The retail sector, which represents 13 percent of California’s lighting electricity use, has historically not embraced the use of lighting controls to save energy. California regulators have responded to retailer’s concerns that lighting controls and lighting power density restrictions may have a negative impact on sales and customers. Currently, building lighting energy-efficiency standards for the retail sector are less stringent than regulations imposed on other commercial space types. As such, the use of adaptive lighting systems, which automatically adjust their output and operation based on occupancy, daylight availability and other application-specific criteria, are severely underutilized in the retail sector, costing California ratepayers millions in unnecessary electricity costs each year.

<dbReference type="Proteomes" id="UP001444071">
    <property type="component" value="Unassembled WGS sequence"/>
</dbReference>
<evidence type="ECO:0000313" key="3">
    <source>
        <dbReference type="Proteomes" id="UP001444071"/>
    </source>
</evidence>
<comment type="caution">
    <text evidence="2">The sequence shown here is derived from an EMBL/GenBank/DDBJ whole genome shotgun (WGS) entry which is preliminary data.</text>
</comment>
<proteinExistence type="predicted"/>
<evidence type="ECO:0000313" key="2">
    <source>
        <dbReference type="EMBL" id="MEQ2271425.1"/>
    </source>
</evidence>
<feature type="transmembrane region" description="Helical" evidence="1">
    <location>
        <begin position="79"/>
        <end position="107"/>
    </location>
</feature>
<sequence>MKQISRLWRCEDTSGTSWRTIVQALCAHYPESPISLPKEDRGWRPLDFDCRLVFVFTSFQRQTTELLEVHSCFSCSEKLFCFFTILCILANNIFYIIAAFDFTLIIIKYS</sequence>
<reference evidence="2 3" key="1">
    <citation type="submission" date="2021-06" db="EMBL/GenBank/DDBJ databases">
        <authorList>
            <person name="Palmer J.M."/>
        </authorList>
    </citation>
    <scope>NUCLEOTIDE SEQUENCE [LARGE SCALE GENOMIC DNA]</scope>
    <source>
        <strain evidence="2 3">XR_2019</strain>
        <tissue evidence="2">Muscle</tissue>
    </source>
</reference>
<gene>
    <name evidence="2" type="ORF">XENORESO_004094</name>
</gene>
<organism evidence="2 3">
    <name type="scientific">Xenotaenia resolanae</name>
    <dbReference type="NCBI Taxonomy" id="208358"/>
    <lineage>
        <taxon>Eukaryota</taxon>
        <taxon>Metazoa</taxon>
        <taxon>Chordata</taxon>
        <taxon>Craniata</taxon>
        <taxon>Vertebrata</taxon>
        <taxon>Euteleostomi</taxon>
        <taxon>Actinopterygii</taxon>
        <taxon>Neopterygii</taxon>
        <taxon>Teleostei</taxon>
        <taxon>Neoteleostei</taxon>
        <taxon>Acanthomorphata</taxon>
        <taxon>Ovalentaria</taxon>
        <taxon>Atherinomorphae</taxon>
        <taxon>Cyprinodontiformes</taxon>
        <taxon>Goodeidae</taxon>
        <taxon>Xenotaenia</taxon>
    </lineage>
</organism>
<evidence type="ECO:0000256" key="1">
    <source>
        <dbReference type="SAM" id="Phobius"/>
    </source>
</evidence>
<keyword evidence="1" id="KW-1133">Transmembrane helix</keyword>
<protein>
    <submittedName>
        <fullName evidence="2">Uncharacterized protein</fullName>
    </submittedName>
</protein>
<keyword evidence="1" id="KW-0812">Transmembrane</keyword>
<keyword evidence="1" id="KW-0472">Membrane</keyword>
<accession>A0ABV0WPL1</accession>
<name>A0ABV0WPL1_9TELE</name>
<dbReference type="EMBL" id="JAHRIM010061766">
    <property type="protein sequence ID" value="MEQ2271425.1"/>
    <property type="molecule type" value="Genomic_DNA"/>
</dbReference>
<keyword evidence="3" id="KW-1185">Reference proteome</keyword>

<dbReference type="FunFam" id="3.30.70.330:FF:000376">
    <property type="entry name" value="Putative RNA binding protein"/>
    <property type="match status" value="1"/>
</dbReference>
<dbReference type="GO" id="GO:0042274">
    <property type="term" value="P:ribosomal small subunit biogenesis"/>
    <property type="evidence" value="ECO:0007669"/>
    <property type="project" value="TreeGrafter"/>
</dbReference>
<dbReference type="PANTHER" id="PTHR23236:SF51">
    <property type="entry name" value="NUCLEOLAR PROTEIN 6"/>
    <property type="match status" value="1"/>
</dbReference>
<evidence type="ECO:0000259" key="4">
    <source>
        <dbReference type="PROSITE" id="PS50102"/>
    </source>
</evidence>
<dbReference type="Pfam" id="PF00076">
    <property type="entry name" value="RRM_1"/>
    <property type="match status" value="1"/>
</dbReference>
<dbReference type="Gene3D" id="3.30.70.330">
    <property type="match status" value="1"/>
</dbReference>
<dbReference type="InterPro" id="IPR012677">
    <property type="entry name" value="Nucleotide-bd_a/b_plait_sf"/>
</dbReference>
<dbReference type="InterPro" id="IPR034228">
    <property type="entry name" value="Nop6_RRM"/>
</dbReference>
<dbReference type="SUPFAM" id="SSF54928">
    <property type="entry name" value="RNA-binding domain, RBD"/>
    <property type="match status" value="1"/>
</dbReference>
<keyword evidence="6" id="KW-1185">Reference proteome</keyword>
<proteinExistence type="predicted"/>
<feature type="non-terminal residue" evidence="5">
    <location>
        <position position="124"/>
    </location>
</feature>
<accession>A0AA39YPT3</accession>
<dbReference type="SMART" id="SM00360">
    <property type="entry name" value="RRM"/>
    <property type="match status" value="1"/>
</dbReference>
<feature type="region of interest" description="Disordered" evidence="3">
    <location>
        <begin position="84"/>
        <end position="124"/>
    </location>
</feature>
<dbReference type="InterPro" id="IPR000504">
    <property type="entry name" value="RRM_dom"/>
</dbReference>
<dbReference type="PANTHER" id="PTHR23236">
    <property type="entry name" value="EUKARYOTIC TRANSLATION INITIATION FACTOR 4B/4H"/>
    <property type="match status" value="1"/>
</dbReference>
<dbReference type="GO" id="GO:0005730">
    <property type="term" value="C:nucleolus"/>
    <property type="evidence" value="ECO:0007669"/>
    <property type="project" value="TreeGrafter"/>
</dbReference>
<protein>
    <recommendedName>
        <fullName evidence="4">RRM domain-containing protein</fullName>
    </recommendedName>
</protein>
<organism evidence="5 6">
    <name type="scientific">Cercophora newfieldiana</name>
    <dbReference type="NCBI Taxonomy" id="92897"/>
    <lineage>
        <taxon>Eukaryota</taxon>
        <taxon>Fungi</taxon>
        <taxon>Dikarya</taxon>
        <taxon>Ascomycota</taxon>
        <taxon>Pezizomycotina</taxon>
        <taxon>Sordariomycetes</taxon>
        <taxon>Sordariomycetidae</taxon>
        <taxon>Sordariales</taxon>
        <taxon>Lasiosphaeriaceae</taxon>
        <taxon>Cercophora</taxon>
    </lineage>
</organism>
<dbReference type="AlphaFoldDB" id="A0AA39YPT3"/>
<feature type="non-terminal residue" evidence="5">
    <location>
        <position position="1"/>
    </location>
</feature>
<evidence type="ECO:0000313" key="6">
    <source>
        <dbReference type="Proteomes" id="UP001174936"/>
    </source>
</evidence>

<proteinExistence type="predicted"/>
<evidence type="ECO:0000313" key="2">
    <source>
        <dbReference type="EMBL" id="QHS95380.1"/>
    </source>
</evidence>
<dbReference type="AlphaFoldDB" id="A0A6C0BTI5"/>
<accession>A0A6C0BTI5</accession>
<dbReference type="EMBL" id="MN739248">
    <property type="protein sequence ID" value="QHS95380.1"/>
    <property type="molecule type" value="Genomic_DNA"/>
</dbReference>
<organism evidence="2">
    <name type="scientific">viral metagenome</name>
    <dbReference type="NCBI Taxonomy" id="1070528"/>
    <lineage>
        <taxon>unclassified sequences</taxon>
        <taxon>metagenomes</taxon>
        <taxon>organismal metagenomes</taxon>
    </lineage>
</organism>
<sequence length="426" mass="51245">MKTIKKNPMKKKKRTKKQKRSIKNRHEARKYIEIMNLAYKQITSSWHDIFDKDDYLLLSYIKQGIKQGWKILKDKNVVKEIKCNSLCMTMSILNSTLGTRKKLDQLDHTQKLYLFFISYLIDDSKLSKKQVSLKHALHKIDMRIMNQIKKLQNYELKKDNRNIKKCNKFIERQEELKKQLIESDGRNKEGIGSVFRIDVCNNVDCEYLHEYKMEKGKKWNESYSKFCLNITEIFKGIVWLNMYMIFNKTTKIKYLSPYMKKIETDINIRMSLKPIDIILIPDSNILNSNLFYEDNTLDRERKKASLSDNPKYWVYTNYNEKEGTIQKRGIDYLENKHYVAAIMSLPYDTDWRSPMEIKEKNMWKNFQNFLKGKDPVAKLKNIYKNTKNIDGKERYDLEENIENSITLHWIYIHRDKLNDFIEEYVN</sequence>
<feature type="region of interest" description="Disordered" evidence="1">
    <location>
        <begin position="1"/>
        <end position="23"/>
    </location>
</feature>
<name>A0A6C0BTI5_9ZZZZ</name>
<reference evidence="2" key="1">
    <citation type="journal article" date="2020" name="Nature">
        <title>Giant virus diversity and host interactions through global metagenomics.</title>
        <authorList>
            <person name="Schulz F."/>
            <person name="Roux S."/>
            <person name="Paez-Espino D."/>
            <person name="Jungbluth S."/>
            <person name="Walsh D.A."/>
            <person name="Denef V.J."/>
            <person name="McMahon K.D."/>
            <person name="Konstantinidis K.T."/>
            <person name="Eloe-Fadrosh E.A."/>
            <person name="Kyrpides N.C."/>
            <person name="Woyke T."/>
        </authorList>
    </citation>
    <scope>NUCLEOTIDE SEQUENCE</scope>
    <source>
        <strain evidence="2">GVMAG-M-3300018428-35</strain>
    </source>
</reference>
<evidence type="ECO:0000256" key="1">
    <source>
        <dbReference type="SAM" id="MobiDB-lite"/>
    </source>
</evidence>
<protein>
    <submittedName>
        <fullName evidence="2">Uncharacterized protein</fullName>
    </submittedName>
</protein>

To address the slow adoption of adaptive lighting solutions in the retail sector, researchers developed and demonstrated an optimized retail lighting control strategy based on a set of control layers specifically designed to deliver maximum lighting energy savings and minimal negative impacts. The feature set incudes specific recommendations for retail lighting power density and optimized control settings. Application of this feature set in retail environments is expected to save up to 65 percent of lighting energy use as compared to systems designed to current energy standards.
Authors: Samantha Havassy, Cori Jackson, Michael Siminovitch
Prepared for: California Energy Commission